Just a few quick “electronics geek” ramblings for the day.
If you’ve ever wondered how servos are controlled, well it’s all in the timing. As we know, servos have three electrical connections; power, ground, and a control signal. Power and ground are usually provided by the receiver and are constant. The receiver, in turn, is powered from a dedicated radio system battery or by something called a BEC / UBEC (but that’s an article for another day).
The signal wire is where all the magic happens, but first let’s firmly understand some basic units of time. Seconds is a unit of time we’re all generally happy with. We know what they are and, if you don’t, then stand next to a clock for a while and listen for a ticking noise. Good. Let’s move on.
A millisecond is one one-thousandth of a second. Or, to put it another way, there are 1000 milliseconds in a second. To write it down, you’d write “1 ms” because “millisecond” is a long and tedious word to write, and we are all really quite lazy these days. To add some real life context, it takes the average human about three or four tenths of a second to blink. In our newly discussed unit of time, that’s 300 to 400 milliseconds (300 ms to 400 ms). A microsecond is one one-thousandth of a millisecond. Or, if you prefer, one one-millionth of second. And so there are one million microseconds in a second, and we write it as “1 us”. Still with me? Good, because we are now discussing the lengths of time that servos care about; microseconds.
A receiver talks to a servo using a digital stream of pulses, which simply means that the receiver is turning the voltage in the signal wire on and off very quickly. Imagine, if you will, turning your kitchen light on and off. Suppose it’s off for most of the time, but somehow you could flick the switch on and off again quickly enough that it was only on for 1 millisecond. You won’t actually be able to do it because your fingers aren’t quick enough, but just imagine you could! Well that’s a digital pulse that you’re sending along the wire. Now imagine that your kitchen lightbulb was able to measure the amount of time that it was switched on. And then let’s also imagine that your kitchen lightbulb had and independent power source, and the length of the off-on-off pulse that you sent it was what told it how bright it should glow. Maybe let’s say that if you sent it a 1 ms pulse from the switch, the lamp would be turned off, a 2 ms pulse and it would be turned fully on, and a 1.5ms pulse would make it glow at half brightness. That’d be cool, right? You’d have a one wire system that would allow us to send basic commands from one place to another. Well that’s PRECISELY how servos are controlled.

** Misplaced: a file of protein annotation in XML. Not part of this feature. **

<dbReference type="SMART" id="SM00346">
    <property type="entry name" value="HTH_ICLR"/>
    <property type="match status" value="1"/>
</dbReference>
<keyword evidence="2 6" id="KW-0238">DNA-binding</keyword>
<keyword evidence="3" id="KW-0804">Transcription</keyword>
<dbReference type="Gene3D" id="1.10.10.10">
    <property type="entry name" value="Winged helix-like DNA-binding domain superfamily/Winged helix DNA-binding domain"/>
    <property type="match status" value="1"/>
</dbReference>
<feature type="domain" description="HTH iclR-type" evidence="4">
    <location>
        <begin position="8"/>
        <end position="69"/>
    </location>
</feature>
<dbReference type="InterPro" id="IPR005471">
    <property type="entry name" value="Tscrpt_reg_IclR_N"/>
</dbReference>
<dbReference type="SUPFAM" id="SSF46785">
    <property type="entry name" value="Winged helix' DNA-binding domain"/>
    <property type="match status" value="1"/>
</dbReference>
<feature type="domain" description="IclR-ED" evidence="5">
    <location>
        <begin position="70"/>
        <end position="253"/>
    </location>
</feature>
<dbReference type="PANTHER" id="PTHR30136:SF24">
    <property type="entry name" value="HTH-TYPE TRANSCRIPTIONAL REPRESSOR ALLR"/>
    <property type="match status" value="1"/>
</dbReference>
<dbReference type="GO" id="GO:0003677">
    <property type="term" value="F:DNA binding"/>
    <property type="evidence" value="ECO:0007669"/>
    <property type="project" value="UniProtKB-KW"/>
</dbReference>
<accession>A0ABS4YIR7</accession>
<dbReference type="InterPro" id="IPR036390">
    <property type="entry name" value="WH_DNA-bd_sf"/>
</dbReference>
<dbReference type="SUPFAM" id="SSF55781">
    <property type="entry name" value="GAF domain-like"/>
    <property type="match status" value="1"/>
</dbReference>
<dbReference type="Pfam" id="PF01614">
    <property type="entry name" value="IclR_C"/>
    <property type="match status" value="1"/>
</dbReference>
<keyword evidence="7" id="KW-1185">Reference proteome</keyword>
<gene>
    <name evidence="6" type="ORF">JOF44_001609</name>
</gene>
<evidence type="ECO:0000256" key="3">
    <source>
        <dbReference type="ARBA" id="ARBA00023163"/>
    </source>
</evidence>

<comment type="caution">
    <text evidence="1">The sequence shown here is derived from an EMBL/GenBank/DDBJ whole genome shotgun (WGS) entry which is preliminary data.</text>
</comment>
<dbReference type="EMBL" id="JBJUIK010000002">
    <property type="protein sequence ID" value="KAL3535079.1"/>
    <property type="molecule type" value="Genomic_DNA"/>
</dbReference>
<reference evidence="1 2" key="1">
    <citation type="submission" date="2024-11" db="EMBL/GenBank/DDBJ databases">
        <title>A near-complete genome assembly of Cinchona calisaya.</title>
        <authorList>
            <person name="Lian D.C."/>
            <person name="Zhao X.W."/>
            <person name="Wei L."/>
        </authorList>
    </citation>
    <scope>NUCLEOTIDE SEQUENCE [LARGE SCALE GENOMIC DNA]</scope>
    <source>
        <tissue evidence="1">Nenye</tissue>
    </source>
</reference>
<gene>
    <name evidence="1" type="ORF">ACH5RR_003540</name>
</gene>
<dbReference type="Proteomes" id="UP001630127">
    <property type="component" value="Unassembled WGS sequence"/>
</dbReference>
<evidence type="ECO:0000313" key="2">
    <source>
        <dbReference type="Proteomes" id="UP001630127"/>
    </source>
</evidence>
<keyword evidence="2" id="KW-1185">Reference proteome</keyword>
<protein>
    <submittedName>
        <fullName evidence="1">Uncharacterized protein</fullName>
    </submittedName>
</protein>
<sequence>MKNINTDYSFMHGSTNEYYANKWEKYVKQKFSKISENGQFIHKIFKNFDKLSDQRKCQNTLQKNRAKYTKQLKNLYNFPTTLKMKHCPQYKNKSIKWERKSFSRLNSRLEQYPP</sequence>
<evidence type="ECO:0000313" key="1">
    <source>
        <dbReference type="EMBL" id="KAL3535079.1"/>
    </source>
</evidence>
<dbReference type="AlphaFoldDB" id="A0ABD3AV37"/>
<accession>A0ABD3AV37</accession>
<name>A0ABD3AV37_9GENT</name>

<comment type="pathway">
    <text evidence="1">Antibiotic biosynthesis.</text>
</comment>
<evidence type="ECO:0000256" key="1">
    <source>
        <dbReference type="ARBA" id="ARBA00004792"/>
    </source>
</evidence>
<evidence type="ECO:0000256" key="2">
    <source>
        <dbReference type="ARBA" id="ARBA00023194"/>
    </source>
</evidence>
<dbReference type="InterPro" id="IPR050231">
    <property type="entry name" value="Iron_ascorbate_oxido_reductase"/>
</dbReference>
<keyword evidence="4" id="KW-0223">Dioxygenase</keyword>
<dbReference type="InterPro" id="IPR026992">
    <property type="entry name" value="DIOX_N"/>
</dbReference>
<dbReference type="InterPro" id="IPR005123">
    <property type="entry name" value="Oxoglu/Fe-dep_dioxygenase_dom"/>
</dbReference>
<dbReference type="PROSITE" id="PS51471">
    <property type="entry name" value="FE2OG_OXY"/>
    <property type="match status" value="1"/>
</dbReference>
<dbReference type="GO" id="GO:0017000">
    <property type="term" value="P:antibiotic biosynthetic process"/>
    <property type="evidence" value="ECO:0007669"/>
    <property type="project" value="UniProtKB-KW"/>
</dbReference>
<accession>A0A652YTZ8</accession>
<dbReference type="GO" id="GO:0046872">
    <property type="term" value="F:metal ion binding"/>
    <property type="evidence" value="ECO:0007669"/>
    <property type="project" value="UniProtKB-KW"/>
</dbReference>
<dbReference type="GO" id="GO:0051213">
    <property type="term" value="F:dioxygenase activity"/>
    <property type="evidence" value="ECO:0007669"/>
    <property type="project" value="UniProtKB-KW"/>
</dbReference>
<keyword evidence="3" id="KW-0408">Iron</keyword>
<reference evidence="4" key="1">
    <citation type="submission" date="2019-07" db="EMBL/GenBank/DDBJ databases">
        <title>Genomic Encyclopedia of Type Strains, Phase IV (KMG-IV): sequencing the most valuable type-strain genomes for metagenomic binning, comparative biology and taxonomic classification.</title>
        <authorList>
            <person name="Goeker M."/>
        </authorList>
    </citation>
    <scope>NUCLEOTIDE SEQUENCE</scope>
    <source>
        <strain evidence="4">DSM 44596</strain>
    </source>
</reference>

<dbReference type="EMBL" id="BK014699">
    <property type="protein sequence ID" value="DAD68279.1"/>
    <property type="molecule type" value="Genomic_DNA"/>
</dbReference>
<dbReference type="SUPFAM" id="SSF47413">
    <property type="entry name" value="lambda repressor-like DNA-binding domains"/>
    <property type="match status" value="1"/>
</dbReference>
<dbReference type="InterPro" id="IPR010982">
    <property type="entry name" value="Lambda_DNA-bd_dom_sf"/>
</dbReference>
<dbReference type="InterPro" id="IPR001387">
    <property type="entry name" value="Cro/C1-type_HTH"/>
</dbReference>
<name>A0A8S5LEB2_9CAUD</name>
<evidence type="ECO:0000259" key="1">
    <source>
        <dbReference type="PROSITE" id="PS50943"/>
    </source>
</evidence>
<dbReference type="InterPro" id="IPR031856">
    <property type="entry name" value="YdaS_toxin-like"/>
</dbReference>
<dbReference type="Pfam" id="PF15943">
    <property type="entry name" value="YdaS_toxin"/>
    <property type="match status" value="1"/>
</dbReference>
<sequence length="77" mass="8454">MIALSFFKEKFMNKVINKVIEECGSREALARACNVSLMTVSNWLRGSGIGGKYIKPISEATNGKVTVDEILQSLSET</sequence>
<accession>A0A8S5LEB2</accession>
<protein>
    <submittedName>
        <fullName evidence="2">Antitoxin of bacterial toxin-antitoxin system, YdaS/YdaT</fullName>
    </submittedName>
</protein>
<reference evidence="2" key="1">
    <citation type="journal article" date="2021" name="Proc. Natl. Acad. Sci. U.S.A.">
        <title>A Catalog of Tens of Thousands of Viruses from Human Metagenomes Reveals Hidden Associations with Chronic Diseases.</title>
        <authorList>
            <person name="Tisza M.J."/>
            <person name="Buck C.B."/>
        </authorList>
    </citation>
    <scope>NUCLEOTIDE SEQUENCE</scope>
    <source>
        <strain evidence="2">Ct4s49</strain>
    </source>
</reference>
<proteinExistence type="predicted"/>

A servo measures the length of the “on” pulse on the signal wire (in electronics terms this is called the “pulse width”), and then sets the position of the servo accordingly. 1 ms makes the servo arm move fully one way, 2 ms makes the arm move fully the other way, and 1.5ms makes the arm sit right in the middle. Any position of the arm can be set, simply by adjusting the width of that pulse. The pulses are sent from the receiver about 20 times per second, and that’s why you usually get a decent response time from your servos.
That’s it! No other magic. That’s how servos are controlled.